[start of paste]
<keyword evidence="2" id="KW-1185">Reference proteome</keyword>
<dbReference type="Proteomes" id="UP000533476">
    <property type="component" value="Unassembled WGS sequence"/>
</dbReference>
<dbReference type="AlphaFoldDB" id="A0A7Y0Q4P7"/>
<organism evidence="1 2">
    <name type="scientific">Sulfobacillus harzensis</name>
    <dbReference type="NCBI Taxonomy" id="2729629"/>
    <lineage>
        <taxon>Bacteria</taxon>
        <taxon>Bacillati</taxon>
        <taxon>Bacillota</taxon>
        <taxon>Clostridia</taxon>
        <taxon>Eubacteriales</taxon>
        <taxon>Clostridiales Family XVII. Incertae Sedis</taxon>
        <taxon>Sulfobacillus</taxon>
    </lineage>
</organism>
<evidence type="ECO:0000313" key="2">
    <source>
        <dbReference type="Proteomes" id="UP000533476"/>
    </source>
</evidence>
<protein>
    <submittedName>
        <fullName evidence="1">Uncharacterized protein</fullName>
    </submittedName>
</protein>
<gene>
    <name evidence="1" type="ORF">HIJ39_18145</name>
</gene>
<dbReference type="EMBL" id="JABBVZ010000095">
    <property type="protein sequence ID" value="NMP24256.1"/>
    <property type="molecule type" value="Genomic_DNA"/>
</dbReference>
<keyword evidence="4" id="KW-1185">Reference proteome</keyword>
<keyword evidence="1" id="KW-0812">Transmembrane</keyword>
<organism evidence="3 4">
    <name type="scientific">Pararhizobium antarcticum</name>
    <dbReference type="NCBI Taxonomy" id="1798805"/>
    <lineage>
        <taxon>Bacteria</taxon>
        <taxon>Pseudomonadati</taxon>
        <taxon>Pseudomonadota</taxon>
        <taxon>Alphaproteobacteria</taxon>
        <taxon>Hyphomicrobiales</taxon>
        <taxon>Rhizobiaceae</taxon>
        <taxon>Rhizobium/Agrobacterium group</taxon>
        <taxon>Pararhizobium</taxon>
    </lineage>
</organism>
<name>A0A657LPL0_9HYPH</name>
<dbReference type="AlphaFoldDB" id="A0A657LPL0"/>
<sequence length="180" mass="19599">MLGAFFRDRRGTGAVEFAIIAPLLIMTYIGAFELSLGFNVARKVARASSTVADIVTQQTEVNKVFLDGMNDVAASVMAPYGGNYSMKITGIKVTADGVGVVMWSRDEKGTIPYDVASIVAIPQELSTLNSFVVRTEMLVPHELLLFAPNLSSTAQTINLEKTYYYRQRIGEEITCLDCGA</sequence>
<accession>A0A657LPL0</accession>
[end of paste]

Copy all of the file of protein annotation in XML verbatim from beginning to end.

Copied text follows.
<keyword evidence="2" id="KW-1185">Reference proteome</keyword>
<dbReference type="Proteomes" id="UP000533476">
    <property type="component" value="Unassembled WGS sequence"/>
</dbReference>
<dbReference type="AlphaFoldDB" id="A0A7Y0Q4P7"/>
<organism evidence="1 2">
    <name type="scientific">Sulfobacillus harzensis</name>
    <dbReference type="NCBI Taxonomy" id="2729629"/>
    <lineage>
        <taxon>Bacteria</taxon>
        <taxon>Bacillati</taxon>
        <taxon>Bacillota</taxon>
        <taxon>Clostridia</taxon>
        <taxon>Eubacteriales</taxon>
        <taxon>Clostridiales Family XVII. Incertae Sedis</taxon>
        <taxon>Sulfobacillus</taxon>
    </lineage>
</organism>
<evidence type="ECO:0000313" key="2">
    <source>
        <dbReference type="Proteomes" id="UP000533476"/>
    </source>
</evidence>
<protein>
    <submittedName>
        <fullName evidence="1">Uncharacterized protein</fullName>
    </submittedName>
</protein>
<gene>
    <name evidence="1" type="ORF">HIJ39_18145</name>
</gene>
<dbReference type="EMBL" id="JABBVZ010000095">
    <property type="protein sequence ID" value="NMP24256.1"/>
    <property type="molecule type" value="Genomic_DNA"/>
</dbReference>
<keyword evidence="4" id="KW-1185">Reference proteome</keyword>
<keyword evidence="1" id="KW-0812">Transmembrane</keyword>
<organism evidence="3 4">
    <name type="scientific">Pararhizobium antarcticum</name>
    <dbReference type="NCBI Taxonomy" id="1798805"/>
    <lineage>
        <taxon>Bacteria</taxon>
        <taxon>Pseudomonadati</taxon>
        <taxon>Pseudomonadota</taxon>
        <taxon>Alphaproteobacteria</taxon>
        <taxon>Hyphomicrobiales</taxon>
        <taxon>Rhizobiaceae</taxon>
        <taxon>Rhizobium/Agrobacterium group</taxon>
        <taxon>Pararhizobium</taxon>
    </lineage>
</organism>
<name>A0A657LPL0_9HYPH</name>
<dbReference type="AlphaFoldDB" id="A0A657LPL0"/>
<sequence length="180" mass="19599">MLGAFFRDRRGTGAVEFAIIAPLLIMTYIGAFELSLGFNVARKVARASSTVADIVTQQTEVNKVFLDGMNDVAASVMAPYGGNYSMKITGIKVTADGVGVVMWSRDEKGTIPYDVASIVAIPQELSTLNSFVVRTEMLVPHELLLFAPNLSSTAQTINLEKTYYYRQRIGEEITCLDCGA</sequence>
<accession>A0A657LPL0</accession>